"We're looking for 100 candidates," Birch announced in his earlier speech to the congregation, "at the moment, we have about five." One hundred candidates is a pretty optimistic target for any minor party, not to mention the 500 quid deposit you have to set down just to run (you don't get it back unless you get 5 percent of the vote and CISTA are only hoping for 1 percent). So who's going to shell out £50,000 [$77,000] to put up these candidates? "We're hoping to crowdfund," Birch tells me, but I can't help wondering about those mysterious "Bebo millions" I'd heard tell of. How much will he personally put up? "I'd be willing to put in about £100,000 [$154,000]."
Birch himself is planning to stand, although he hasn't decided where yet. He thinks it'll be Hackney South and Shoreditch, which, in the last election, saw three independents and a Communist League candidate in the field. Labour won it with a 14,288-vote lead over the Lib Dems in second. Who knows how the introduction of CISTA will shake up Shoreditch's cosmopolitan cocktail?
Reaching that fabled 100-seat target remains but a glint in Birch's eye, but his team has already started to amass an army of activists. CISTA's few already-committed candidates run a small gamut of collared-shirted respectability. There is nothing of the Kevin Smith stoner tradition here, just intelligent leftists who smell like a Denver Broncos jersey. In fact, Colorado is something of an inspiration for CISTA. When the Rocky mountain state legalized marijuana, back at the start of 2014, they saw a tangible economic and social boom. It was such an explosion that "Colorado cannabis" became the top Google result for the state.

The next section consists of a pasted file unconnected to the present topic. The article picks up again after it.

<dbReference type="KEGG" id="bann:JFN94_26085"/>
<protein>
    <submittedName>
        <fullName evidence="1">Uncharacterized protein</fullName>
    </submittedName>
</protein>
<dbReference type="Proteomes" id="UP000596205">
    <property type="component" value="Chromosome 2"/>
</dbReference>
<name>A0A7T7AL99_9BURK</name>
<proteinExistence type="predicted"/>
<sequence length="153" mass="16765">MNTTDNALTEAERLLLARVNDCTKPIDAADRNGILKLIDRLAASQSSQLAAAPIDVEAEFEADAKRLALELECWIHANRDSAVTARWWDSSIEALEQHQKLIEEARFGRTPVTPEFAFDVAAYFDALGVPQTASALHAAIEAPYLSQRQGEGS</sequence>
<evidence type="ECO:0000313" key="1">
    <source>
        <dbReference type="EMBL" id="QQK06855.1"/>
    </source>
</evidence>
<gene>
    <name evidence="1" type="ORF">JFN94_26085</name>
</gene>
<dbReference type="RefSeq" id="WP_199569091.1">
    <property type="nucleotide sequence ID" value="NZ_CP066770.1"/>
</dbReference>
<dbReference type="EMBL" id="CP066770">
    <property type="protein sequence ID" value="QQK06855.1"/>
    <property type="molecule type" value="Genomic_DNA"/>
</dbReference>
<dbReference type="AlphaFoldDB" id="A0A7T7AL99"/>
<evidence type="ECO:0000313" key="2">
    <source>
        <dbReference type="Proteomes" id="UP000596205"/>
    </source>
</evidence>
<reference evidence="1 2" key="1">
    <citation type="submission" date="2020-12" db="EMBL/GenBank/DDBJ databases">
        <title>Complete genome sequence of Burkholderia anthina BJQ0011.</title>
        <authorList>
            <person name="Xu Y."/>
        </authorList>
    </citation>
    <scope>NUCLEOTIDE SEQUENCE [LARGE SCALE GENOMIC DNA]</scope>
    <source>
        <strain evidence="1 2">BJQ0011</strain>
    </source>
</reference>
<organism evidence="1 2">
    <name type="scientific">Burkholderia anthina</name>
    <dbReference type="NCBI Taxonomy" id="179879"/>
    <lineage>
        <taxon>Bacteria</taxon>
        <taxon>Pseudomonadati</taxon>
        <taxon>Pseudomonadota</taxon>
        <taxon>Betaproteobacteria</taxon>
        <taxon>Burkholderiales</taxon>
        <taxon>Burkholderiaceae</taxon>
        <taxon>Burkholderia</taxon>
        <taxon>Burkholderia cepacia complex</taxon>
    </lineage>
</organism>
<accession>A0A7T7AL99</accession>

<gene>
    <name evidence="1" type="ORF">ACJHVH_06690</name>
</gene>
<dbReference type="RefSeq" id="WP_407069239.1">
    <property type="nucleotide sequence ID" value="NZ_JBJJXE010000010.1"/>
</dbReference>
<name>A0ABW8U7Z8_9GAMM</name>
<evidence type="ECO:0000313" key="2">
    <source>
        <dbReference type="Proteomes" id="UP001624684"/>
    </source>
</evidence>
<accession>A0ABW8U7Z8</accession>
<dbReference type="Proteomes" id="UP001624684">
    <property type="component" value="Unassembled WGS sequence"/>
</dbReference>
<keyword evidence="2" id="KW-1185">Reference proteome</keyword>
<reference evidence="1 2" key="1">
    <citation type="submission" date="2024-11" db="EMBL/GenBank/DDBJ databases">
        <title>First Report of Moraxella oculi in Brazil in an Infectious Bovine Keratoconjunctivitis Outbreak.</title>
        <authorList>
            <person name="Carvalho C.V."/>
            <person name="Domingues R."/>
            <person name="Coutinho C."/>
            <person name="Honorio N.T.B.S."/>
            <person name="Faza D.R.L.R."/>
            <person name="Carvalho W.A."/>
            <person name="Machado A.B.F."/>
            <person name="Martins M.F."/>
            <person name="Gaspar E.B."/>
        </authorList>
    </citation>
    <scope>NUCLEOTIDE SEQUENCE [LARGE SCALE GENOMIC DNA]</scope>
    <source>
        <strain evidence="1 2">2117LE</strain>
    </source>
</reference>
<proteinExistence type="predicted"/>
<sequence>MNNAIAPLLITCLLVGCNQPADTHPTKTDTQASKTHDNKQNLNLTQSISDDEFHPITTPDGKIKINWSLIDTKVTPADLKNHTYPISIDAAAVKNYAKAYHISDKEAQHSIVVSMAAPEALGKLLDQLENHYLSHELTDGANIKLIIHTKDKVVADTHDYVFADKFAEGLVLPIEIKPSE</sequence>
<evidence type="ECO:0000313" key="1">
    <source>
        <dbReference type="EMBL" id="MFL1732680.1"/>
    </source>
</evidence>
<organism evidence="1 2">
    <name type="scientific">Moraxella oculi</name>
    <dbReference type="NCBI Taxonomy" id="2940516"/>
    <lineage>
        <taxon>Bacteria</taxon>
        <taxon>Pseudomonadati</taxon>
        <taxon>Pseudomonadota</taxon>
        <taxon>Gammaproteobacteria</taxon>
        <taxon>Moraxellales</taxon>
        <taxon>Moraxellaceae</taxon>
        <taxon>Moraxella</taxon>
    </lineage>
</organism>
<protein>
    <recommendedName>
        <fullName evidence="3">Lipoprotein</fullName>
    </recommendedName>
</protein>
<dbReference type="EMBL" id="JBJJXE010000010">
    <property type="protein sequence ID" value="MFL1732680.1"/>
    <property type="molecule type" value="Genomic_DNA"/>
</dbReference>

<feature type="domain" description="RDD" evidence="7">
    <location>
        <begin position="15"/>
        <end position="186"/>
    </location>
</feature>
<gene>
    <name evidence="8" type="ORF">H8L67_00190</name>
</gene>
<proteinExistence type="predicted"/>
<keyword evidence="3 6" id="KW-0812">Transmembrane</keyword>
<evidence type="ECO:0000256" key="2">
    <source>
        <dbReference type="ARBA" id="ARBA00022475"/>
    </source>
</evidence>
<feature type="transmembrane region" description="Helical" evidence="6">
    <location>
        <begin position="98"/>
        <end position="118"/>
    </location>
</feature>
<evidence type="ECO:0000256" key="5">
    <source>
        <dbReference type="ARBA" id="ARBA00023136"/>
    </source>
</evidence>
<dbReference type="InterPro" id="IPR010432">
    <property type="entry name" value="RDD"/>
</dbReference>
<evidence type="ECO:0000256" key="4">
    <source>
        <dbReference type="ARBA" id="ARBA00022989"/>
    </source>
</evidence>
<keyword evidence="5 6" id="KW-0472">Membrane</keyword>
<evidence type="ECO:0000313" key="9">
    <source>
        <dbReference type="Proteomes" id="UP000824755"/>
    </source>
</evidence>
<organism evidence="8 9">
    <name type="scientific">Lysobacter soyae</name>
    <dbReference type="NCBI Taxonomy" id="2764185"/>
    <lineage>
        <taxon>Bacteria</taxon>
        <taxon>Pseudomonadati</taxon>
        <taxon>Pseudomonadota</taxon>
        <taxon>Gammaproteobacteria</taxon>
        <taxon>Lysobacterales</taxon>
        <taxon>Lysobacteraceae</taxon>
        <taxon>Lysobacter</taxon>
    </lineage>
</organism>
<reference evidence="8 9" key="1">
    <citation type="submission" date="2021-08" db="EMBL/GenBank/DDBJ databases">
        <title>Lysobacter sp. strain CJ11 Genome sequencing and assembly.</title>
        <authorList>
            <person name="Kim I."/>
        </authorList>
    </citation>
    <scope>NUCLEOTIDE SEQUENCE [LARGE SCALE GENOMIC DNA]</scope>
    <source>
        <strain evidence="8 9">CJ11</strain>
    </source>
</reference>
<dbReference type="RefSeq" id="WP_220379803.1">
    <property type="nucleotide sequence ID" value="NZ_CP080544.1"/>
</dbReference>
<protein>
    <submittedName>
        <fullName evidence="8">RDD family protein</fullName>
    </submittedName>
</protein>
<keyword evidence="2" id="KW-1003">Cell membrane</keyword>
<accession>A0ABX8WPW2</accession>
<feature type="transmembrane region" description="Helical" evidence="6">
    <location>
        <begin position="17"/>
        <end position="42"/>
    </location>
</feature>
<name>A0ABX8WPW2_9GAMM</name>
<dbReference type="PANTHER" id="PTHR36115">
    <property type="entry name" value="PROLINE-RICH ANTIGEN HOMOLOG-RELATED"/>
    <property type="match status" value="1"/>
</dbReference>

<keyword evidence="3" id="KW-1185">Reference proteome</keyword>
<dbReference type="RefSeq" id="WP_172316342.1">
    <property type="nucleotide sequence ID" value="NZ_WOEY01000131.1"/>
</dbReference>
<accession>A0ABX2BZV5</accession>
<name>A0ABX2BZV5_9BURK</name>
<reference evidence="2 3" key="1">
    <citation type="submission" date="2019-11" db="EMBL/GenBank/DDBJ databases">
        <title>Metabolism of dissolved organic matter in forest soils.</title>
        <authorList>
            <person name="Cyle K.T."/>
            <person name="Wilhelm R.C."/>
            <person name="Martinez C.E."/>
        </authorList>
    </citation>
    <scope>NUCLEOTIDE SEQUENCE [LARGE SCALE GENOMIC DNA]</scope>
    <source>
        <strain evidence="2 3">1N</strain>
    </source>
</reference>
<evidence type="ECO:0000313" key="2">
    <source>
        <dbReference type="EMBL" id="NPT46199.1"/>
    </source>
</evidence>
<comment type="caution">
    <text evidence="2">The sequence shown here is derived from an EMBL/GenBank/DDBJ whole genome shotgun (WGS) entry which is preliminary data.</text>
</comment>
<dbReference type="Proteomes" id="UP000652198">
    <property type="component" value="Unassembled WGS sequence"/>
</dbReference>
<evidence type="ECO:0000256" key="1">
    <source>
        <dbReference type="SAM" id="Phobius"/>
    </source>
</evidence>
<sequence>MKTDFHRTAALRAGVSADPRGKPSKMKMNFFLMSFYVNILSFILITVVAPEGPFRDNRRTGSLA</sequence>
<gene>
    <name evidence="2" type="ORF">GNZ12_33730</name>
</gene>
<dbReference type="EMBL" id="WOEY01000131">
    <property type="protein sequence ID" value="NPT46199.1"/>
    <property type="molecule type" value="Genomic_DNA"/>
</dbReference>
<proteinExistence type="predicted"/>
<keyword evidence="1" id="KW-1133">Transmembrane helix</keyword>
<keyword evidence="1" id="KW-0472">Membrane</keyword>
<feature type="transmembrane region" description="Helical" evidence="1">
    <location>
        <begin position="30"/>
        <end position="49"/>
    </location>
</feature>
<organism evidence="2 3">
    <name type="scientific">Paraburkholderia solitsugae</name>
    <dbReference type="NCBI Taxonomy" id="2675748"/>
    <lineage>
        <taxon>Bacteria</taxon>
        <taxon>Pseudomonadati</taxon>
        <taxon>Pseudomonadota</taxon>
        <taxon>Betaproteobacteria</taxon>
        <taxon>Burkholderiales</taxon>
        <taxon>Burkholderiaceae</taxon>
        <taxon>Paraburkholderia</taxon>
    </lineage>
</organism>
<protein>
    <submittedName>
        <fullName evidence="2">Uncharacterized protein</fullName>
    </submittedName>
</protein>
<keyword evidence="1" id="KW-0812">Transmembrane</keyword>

At the event, I had a chat with Tom Mullany, one of the few candidates who has committed to standing. He has a sort of cherubic Gary Barlow vibe and looks like he's come straight from work. "I got involved after giving an impassioned speech in a pub on drugs policy," he tells me, "and then, over brunch, they asked me to stand."
Mullany will be going up against Chuka Umunna in Streatham this May and I ask him whether this is a way of flirting with the Labour man about reforming the party's drug policy. "No, it's to challenge him." Mullany is obviously passionate about the issue and he's not alone. The room is a complete choir to CISTA's preacher, but the UK is reaching the point, along with the US, where reform to cannabis laws are a matter of when, not if. "No politicians will tell me they're against reform," Birch says, "I think we could realistically see a change of policy in the next parliament."
Ed Miliband, one of the country's Prime Ministers in waiting, has already come out against that idea. "I haven't taken drugs," he said. "I'm not in favor of decriminalization, for example, of cannabis, because of my reading about it—and I have read about it." What Miliband has been reading is anyone's guess, but a YouGov poll commissioned by CISTA states that public perception of cannabis places its safety somewhere between the dangers of tobacco and the light-hearted frivolity of booze.
Legalization of cannabis is one of the complete no-brainers to most people (or most people who will make up the electorate in, say, 20 years, at least). But only the Lib Dems have committed to a Royal Commission on the issue, and, let's face it, if the Lib Dems get any real power in May, we've all lost. So reform on this issue continues to require the efforts of single-issue groups like CISTA, and mugging media clowns like Russell Brand, to force the arm of the men and women with real power: the lawmakers who have "never tried," "never experimented," and "never taken" the drugs in question.